The mission of the Prison Book Program is to support people in prison by sending them free books and print resources that meet their specific needs and interests. We also provide a highly engaging volunteer experience that connects people inside and outside of the American prison system.

We believe that everyone has a right to read, and that books are tremendous sources of enlightenment, enjoyment, and transformation. We also strive to lessen the dehumanization and isolation of incarceration by providing our readers with a connection to a community of caring people.

Over our 50+ years, we’ve also made special efforts to create and distribute information and resources that can be helpful to incarcerated people and their loved ones:

  • We’ve been compiling The National Prisoner Resource List since the 1980’s. The NPRL is one of the most comprehensive and frequently updated directories of organizations that serve incarcerated people and their loved ones. It is distributed by many other books-to-prison programs to their readers and requestors as well.
  • Since 2004, we have been publishing a legal resource called We The People. This book was volunteer-written for Prison Book Program, and it contains the text of the constitution, case briefs of important SCOTUS cases, a basic legal dictionary, an overview of the court system, basic instructions on filing petitions and motions, and summaries of statutes relevant to people in prison.


Without the internet, books are a primary source of learning and entertainment for people in prison. Most prisons do not allow friends and loved ones on the outside to send things directly to people in prison. Books must usually be shipped directly from a retailer, publisher, or an approved nonprofit like ours. Not many incarcerated people have families or networks with enough disposable income to purchase books at retail price. Our books have always been and always will be free to the reader. They become their personal property, and they can do with them whatever they wish. Most people tell us that with fiction books, they share them with others and eventually deposit them into the institution’s library. With nonfiction and reference books, most people keep them for their own study and use and sometimes mail them home.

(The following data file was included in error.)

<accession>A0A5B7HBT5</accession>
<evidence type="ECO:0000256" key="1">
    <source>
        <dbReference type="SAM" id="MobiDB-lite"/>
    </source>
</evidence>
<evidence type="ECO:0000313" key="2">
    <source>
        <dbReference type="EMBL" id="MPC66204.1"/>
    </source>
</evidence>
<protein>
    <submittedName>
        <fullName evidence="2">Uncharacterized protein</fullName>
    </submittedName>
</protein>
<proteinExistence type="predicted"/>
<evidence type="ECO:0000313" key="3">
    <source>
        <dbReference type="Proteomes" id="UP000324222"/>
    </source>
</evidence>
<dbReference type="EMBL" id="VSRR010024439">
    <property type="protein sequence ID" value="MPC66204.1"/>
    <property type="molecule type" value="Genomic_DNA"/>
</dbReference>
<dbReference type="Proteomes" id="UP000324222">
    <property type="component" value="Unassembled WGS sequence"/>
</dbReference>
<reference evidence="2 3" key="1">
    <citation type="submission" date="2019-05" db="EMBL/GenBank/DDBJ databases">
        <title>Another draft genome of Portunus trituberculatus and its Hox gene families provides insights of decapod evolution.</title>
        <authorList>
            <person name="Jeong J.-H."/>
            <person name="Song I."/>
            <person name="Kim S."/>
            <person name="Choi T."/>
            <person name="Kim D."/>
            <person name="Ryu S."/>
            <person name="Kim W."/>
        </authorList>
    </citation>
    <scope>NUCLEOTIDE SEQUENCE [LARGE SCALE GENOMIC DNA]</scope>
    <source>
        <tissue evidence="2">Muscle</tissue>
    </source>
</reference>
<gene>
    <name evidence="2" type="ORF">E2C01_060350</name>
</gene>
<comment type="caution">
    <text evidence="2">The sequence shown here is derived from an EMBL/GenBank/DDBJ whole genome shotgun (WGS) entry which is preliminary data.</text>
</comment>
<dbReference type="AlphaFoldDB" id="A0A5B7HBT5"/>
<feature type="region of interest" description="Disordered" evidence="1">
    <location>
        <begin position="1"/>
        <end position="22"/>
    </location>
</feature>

Here at Prison Book Program, we want to create an environment that is fun, informative, and above all, respectful. As an organization, we recognize and promote respect for:

Readers, requestors, recipientsIncarcerated people are human beings. We ask our volunteers to withhold judgment and recognize that, whatever their backstories, our requestors have the right to read.
Each other Our volunteers come from many walks of life. We want our volunteer sessions to be inclusive, welcoming, and accessible. Please show respect for your fellow volunteers by reaching out and getting to know new volunteers and being willing to pitch in wherever needed.
SpaceWe are guests of United First Parish Church Quincy, one of the most historic congregations and church buildings in the Boston area.  Please respect this space by being gentle with the building, cleaning up debris and messes, and making sure materials are stowed away at the end of each session.
Prison rules – Our volunteers have a wide range of beliefs about the prison system, from abolition to penal reform to support for corrections officers and prison officials. For the sake of our readers, we ask all volunteers to comply with prisons’ rules and restrictions on allowable materials, packaging, etc.
EducationMost formal education programs in prisons cover only K12 education and therefore reach only those without a high school diploma. College in prison is virtually nonexistent. Most education in prison is self-directed and self-led. We ask our volunteers to respect our readers’ educational journeys by selecting items in line with their interests.
CommunicationWe want our volunteer sessions to have a positive, upbeat vibe. Please encourage and affirm each other. Sometimes we may need to correct each other to ensure that book choices are appropriate and packages are properly prepared, but this should be done constructively.
TimePBP runs on volunteer power, period. We want to respect your time by getting you to work as quickly as possible upon arrival and using your time well during each session.